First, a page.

By Charu Gross
Head of Vanguard’s Education Savings Group
May 10, 2016

I love watching my toddler learn. It’s truly rewarding (and often hilarious) to observe his determination when he’s solving a new problem. How do I put these batteries back in the TV remote? How can I get those animal crackers down from the third shelf in the pantry? Uh oh… How do I get back that app I just deleted from mom’s iPad?

What I enjoy most is seeing how undaunted he is by new challenges and how patient he is when finding a solution to a “problem” takes time—and more than one try. As we grow up, it seems that we lose some of our patience. If we know that reaching a goal will take time, we might put it off.

As I’ve talked with friends with similar-aged children, it’s become clear to me that saving for college can seem like a daunting long-term goal—and consequently, it’s often something people put off or avoid completely.

Myths or Facts Concept

Although it probably will take some time to reach your college savings goals, it’s definitely worth the effort.  529 college savings plans provide great tax benefits and can be used for a variety of higher-education costs. And they’re really pretty simple to figure out.

Below, I’ll debunk some common 529 plan myths in hopes of inspiring you to start saving.

Myth: If we don’t use the money for college, we lose a significant portion of the principal.
Truth: There’s actually quite a bit of flexibility with 529s. If your child decides not to go to college or obtains a scholarship, the money can be transferred without penalty to a sibling or another eligible family member, or even to yourself if you decide to go back to school. And, if you do end up needing to use the money for other purposes, only the earnings portion of the account is subject to a 10% penalty and income tax. The amount you contributed less any withdrawals is not subject to penalty or income tax.

Myth: When I open a 529 account in a given state, my beneficiary must attend school in that state.
Truth: 529 college savings accounts can be used at eligible postsecondary institutions in any state and abroad. If your state’s specific program is a prepaid tuition account, you may want to see if it has in-state school requirements for full coverage of tuition and fees.

Myth: Having money in a 529 account hurts my child’s chances at receiving financial aid more than a bank account would.
Truth: All your liquid savings will likely be assessed as part of qualification for aid. Because 529 assets are considered parental assets, and not your beneficiary’s, they have a relatively minor impact: No more than 5.64% of your 529 savings (versus 20% for UGMA/UTMA accounts or other child-owned assets) is counted in aid calculations.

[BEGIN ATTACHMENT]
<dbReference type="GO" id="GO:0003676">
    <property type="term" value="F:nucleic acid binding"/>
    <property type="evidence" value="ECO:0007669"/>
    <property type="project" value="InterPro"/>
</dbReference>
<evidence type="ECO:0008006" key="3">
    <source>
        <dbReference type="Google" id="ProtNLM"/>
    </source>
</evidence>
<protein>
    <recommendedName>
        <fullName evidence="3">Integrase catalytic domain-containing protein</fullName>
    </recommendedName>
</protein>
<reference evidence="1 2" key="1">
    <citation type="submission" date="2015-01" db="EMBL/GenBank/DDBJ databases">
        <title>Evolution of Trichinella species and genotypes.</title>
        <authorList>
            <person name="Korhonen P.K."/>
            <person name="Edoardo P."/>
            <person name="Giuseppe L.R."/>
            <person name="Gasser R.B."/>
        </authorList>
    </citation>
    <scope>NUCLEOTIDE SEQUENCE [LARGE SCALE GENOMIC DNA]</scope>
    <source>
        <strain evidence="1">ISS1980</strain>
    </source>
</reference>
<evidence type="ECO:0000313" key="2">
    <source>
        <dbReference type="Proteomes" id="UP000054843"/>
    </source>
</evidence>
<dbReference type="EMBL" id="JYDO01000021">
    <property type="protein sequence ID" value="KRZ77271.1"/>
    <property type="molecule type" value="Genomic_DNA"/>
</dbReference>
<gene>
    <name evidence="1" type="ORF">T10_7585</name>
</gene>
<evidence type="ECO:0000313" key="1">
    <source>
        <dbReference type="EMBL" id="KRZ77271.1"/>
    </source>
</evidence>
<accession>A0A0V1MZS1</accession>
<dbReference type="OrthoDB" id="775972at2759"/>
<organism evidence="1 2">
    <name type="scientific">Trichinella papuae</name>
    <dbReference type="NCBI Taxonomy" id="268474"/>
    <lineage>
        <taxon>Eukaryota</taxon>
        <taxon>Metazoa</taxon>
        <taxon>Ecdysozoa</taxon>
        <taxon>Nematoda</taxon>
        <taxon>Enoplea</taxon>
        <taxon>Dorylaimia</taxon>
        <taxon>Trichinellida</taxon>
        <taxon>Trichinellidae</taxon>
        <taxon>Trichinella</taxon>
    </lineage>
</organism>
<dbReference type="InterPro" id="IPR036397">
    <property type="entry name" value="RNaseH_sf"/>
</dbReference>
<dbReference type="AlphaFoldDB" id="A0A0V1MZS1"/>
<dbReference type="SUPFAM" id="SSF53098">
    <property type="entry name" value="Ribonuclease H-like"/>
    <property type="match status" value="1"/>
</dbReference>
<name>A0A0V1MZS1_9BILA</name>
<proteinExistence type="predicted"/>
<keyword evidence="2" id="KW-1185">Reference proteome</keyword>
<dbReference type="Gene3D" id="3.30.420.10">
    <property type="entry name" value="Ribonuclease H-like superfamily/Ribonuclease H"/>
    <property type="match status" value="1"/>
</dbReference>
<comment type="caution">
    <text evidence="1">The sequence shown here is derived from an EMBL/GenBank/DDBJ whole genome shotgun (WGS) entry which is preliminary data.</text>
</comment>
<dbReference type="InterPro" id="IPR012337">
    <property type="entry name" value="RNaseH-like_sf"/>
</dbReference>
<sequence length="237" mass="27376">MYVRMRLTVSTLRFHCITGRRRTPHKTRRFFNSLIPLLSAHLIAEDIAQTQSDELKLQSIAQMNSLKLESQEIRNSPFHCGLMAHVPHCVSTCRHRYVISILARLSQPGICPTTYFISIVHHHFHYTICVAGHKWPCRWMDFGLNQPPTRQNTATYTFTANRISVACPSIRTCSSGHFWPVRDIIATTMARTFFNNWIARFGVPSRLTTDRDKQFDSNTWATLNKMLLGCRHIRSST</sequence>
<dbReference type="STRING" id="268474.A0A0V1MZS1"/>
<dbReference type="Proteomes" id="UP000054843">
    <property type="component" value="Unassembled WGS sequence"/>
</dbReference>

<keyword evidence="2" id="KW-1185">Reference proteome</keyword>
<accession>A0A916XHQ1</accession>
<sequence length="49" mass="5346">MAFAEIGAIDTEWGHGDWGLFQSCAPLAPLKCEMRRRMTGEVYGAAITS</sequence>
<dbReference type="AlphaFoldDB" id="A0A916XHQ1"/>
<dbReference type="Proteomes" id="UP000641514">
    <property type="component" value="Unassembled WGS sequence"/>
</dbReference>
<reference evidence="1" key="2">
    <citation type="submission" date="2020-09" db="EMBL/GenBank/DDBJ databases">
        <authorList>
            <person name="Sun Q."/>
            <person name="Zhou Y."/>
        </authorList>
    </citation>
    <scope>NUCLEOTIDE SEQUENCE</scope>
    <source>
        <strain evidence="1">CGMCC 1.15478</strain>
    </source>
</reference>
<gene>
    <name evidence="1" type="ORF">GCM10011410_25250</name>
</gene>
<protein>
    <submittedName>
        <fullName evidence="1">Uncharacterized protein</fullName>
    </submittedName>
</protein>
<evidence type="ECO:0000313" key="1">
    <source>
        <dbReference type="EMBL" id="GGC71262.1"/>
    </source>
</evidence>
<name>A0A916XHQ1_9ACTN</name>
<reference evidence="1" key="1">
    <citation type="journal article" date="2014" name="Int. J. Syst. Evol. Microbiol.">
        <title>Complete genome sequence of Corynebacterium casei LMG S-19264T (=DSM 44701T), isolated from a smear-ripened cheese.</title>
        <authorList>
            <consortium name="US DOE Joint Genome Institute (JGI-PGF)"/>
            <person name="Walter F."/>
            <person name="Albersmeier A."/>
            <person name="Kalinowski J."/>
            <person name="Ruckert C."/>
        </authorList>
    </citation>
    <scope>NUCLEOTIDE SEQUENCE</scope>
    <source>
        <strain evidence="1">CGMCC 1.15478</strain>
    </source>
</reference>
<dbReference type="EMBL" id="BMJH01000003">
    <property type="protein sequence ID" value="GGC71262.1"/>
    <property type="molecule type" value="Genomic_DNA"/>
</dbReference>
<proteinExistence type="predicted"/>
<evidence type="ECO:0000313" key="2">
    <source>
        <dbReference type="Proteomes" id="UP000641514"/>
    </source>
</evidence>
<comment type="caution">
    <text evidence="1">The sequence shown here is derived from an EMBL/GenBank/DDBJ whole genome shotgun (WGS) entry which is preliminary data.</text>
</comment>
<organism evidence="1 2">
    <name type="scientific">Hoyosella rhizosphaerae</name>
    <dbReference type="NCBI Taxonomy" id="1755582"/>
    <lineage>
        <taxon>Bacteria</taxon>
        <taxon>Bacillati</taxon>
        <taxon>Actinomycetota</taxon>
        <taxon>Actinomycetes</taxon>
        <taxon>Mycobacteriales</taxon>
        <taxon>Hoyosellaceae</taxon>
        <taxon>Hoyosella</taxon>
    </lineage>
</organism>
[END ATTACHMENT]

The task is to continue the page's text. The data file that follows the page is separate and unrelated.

And, keep in mind that 43% of “financial aid” awarded to students is in the form of federal student loans, so having some savings can reduce the amount your child has to pay back (source: College Board Trends in Student Aid 2015).

Myth: It’s tricky to figure out which state plan to choose.
Truth: Investing in a 529 account doesn’t have to be complicated. Following a few simple guidelines, it’s really a matter of determining which plan suits your needs. First, consider the plan of the state where you live: Some states offer tax advantages for residents. Next, take a look at overall fees and fund costs—the less you pay in fees, the more you save. Other relevant factors include investment options and minimum investment amounts. Many states allow you to open an account with as little as $25. Check out CSPN’s comparative tool to learn more.

Myth: Since my child is already a teenager, it’s not worth it to open up a 529 account now.
Truth: Better late than never. Any amount saved is less you need to borrow to pay for school. Just keep in mind that as your child approaches college age, it’s important to consider the appropriate level of risk to take. Taking on too much risk as a way to compensate for less savings is potentially dangerous because your child will need the funds soon. Many states offer age-based options, which regularly readjust asset allocation, reducing equities as the beneficiary nears college age. These options can help simplify your investment decision.

For more information about any 529 college savings plan, contact the plan provider to obtain a Program Description, which includes investment objectives, risks, charges, expenses, and other information; read and consider it carefully before investing. If you are not a taxpayer of the state offering the plan, consider before investing whether your or the designated beneficiary’s home state offers any state tax or other benefits that are only available for investments in such state’s qualified tuition program. Vanguard Marketing Corporation serves as distributor and underwriter for some 529 plans.
Investment returns are not guaranteed, and you could lose money by investing in a 529 plan.

About the author:
Charu Gross is head of Vanguard’s Education Savings Group, responsible for providing 529 education savings offerings to state and retail clients. She joined Vanguard in 2005 and has worked in several roles spanning Human Resources, Vanguard Advice Services Group, and Vanguard Retail Services where she was head of Voyager Select®, overseeing 200 employees serving clients with assets ranging from $500,000 to $1 million. Charu earned a B.S. in economics from Pennsylvania State University and holds FINRA Series 6, 7, 24, 26, and 51 licenses. Vanguard has several college savings tools available on their website at